Most Australians today accept that the mining boom of the mid-to late 2000s, which reshaped the country, is largely over. But an overlooked segment of history is that the end of the stunning run in bulk commodity prices came as a rapid and unexpected shock to most of the nation. Despite predictions of weaker Chinese growth and large levels of investment to meet global demand, much of the nation was taken by surprise at the pace and depth of the price falls.
The Australian mining boom began in the early years of the twenty-first century and lasted nearly a decade. The term “mining boom” is slightly misleading—rather than actual mining, 2003-2011 saw a remarkable run up in commodity prices associated with increased Chinese demand and capacity shortages prior to these increases. During these years, the global price of Australia’s resource exports, particularly iron ore and coking coal (two inputs in steelmaking), more than tripled. Investment and production soon followed.
This reshaped the country in countless ways: revenue from the mining industry doubled as a share of GDP during this time period and Perth (the capital of resource-rich Western Australia) was re-invented as a city: bars and eateries bloomed, the population surged, and median house prices doubled. Although it is hard to disentangle the relevant terms-of-trade effects from the Australian government’s fiscal stimulus measures at the time, many argue that Australia may not have evaded the Great Recession without the boom.
Then, as rapidly as they rose, commodity prices collapsed. After peaking in 2011, bulk commodity prices began to fall—despite a brief rally late 2012 to early 2013—and did not look back. From its mid-2011 zenith to July this year, the Reserve Bank of Australia’s monthly price index of bulk commodities (iron ore, metallurgical coal, and thermal coal) fell by approximately 70 per cent in US dollar terms. Some of this was long anticipated: Chinese GDP growth rates were perennially predicted to fall throughout the noughties, and the surge in production from mining investment gradually reduced the imbalance between global supply and demand. However, few anticipated the speed at which these prices, and consequently investment, would plummet.
On August 22, 2012, BHP Billiton—the world’s largest miner and Australia’s largest company by market capitalization at the peak of the price boom—cancelled the planned 30 billion AUD ($23 billion in 2016 dollars) mega-expansion of its Olympic Dam copper mine in South Australia. Similarly, other projects by other companies followed and two days later, Martin Ferguson, the then resources minister, said, “the boom in commodity prices is over.” Investment in the sector continued to fall from this point onward for the next four years.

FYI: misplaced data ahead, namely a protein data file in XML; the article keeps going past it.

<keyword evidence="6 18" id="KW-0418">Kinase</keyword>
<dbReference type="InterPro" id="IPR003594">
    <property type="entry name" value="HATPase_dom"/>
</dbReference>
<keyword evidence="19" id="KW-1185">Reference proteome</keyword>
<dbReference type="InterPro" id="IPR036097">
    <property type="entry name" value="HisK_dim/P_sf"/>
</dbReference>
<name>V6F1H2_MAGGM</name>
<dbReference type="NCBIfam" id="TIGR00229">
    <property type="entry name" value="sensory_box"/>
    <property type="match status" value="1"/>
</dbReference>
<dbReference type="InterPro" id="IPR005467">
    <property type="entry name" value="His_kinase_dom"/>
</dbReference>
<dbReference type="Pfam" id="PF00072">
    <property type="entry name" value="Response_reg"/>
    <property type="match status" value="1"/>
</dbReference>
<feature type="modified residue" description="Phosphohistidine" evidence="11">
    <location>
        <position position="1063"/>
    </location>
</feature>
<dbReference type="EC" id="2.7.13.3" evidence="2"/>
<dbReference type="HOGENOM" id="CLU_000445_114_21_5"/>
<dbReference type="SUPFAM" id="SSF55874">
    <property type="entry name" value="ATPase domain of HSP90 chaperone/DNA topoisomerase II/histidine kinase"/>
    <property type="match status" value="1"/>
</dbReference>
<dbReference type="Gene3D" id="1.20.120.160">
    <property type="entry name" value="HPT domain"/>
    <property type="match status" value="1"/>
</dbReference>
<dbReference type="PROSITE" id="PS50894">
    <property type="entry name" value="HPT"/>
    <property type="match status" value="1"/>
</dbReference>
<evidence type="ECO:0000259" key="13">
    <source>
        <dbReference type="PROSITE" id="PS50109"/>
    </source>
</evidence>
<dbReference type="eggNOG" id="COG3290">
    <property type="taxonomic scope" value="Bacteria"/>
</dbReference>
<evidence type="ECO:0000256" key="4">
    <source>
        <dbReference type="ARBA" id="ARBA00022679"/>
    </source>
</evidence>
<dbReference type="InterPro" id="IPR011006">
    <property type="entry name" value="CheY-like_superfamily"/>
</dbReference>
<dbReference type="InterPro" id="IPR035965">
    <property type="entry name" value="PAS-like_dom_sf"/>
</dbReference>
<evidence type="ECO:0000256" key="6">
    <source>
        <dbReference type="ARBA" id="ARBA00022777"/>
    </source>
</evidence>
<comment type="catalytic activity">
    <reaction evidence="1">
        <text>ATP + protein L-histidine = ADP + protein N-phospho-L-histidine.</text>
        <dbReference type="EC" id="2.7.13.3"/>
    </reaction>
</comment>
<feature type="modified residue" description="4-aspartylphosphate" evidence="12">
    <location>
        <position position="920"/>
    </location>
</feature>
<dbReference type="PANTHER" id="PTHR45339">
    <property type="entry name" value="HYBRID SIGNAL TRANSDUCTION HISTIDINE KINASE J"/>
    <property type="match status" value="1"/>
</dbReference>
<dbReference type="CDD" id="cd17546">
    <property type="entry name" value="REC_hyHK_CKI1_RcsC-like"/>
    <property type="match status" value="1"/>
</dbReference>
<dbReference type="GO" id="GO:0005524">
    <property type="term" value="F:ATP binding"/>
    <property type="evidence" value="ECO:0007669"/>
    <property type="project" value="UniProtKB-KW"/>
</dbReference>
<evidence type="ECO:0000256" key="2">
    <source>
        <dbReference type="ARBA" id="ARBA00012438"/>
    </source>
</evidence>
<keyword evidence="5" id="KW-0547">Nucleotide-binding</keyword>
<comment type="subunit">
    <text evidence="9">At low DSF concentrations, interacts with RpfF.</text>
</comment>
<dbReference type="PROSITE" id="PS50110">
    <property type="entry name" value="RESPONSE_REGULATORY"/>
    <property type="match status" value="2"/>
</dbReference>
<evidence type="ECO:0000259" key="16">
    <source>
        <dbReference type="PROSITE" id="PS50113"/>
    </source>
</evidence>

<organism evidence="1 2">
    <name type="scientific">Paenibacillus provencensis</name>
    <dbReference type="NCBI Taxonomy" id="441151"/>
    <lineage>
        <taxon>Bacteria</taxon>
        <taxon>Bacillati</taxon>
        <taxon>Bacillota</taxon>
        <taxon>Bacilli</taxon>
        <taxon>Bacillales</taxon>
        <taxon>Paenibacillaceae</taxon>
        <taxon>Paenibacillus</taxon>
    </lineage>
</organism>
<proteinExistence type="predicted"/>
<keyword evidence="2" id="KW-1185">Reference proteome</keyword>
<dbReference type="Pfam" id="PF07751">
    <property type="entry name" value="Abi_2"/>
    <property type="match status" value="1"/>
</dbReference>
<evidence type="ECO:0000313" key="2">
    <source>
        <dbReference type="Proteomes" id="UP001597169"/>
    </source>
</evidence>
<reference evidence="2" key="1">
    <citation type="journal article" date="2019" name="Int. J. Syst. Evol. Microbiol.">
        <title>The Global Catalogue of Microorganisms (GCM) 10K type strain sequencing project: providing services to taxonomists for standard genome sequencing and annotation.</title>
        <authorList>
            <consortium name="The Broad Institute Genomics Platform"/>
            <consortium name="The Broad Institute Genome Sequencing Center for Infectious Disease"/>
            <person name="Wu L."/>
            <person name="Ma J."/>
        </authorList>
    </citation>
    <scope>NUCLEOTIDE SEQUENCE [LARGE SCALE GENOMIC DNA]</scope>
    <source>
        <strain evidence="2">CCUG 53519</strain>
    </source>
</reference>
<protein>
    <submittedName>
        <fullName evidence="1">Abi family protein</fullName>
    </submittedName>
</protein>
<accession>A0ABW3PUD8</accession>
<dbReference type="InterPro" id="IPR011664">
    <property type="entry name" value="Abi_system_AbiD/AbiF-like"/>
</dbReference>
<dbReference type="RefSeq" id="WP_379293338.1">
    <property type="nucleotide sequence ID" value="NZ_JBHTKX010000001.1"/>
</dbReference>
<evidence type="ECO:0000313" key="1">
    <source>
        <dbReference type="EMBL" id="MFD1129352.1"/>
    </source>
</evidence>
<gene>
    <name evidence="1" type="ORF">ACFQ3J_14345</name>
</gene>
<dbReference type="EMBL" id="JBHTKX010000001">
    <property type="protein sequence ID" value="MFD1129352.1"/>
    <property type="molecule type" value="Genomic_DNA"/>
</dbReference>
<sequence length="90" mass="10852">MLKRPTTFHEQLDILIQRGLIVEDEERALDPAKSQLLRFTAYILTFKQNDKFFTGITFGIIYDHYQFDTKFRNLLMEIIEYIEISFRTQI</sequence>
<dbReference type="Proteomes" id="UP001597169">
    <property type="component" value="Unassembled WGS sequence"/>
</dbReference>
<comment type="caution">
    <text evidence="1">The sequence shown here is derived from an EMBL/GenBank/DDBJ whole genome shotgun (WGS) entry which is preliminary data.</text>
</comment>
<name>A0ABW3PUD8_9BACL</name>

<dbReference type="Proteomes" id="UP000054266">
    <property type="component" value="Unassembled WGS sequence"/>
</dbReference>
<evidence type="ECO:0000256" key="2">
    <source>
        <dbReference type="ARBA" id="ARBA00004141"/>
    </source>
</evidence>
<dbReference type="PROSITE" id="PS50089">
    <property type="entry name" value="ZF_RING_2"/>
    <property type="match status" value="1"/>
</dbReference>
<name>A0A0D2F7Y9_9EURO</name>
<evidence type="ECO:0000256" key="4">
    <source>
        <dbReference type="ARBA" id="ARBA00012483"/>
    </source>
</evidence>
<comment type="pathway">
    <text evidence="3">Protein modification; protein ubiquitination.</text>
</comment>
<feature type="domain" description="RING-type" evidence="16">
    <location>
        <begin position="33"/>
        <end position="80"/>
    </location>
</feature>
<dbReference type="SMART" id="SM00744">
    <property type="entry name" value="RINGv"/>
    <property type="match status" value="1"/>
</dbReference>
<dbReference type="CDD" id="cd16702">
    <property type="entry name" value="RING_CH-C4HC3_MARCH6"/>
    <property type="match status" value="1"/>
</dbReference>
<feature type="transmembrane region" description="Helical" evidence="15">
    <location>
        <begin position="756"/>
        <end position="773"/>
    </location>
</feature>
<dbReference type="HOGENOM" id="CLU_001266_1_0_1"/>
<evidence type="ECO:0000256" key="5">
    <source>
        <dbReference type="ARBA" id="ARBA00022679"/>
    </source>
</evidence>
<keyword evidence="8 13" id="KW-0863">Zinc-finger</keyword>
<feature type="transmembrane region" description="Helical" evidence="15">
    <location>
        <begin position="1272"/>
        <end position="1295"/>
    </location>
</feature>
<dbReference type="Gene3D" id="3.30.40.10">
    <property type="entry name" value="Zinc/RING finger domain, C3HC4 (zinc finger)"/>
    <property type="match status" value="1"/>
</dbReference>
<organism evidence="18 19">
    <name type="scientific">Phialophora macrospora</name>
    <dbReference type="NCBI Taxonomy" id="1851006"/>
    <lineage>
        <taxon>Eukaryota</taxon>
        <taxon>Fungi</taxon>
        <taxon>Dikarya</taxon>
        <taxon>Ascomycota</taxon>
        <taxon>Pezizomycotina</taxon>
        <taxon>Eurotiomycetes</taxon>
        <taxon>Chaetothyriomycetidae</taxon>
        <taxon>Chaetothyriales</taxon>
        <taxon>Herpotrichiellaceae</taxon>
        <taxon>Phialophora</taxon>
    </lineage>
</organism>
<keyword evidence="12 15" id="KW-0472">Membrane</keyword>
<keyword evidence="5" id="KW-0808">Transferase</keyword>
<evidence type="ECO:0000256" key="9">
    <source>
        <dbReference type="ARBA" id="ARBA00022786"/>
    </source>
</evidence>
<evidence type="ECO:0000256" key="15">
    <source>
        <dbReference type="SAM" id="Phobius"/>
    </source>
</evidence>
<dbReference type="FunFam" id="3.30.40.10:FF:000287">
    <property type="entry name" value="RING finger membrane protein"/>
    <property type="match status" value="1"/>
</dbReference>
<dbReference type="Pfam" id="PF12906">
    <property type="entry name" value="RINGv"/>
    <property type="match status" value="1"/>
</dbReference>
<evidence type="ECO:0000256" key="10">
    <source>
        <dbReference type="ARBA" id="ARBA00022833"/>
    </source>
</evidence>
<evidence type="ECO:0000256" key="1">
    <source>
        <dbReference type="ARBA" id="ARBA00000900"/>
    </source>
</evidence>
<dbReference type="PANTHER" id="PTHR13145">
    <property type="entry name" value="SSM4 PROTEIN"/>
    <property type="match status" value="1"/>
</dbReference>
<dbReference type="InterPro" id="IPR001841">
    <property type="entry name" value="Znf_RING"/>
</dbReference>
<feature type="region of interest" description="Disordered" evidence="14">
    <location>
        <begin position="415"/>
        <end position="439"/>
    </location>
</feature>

The swiftness and depth of this development stunned the country. Paralysis ensued, and the actual chain of events was overlayed with conflicting but compelling narratives from the same set of facts. Revenue forecasts proved persistently over-optimistic and the Australian government faced eight successive budget deficits in a row. This weakened the country’s fiscal position—iron ore and coal alone account for more than half of Australia’s commodity exports—and prolonged the projected time of a return to surplus.
Many companies remained unconvinced that prices would continue to fall even years into the declines. The CEO of Fortescue Metals Group predicted in 2013 that the price of iron ore would recover strongly, and the company invested against the cycle, betting on this price rise. By 2015, Fortescue was laying off 100 workers a day, and famously accused mining companies BHP and Rio Tinto of strategic dumping (that is, flooding the world market with output to artificially lower prices).
The shock also led to the repeal of a tax on mining profits, the Minerals Resource Rent Tax (MRRT), which collected less than 1 percent of its projected first-year revenue in financial year 2012-‘13. The tax had been enacted to capture a return to the nation for its non-renewable resources, but as mining companies experienced profits that were far lower than anticipated, the MMRT turned out to be unviable.
A discussion about Australia’s economic vulnerability ensued, and remains unresolved today. However, the shock also illuminated other effects, not all bad. When the price run ended, it did not change the fact that the boom enriched the country for many years. Despite the reduction in prices and investment rates, Australia has not (to date) experienced a recession or significantly succumbed to the Dutch disease as some had predicted at the time. Even today, industry output and export revenues from the sector are higher than their pre-2003 levels.
The price declines influenced the career choices of many Australians—this author included—to work in the mining industry. I was an undergraduate in Melbourne and worked briefly in 2010-‘11 at a gold mining company, but upon graduation opted for a safer job in competition economics.
The Australian government has not yet needed to intervene in response to the fall in commodity prices. Looking ahead, Australia can pride itself on this natural resilience: the past five years have shown that our country is more flexible and capable of weathering major economic shocks than many had believed. Nobel Prize-winning economist Paul Krugman recently praised our floating exchange rate and export diversity as likely reasons for this. But whether this flexibility is enough to see us through future shocks remains uncertain.
Hubert is an economist and current Master in Public Policy student at the Harvard Kennedy School. He has a background in the resources industry and also spent his childhood near sites in Chile, Papua New Guinea, and Australia. He previously worked at the Australian Competition and Consumer Commission and the not-for-profit Global Voices.
Photo Credit: Flickr Creative Commons, Max Phillips (Jeremy Buckingham MLC)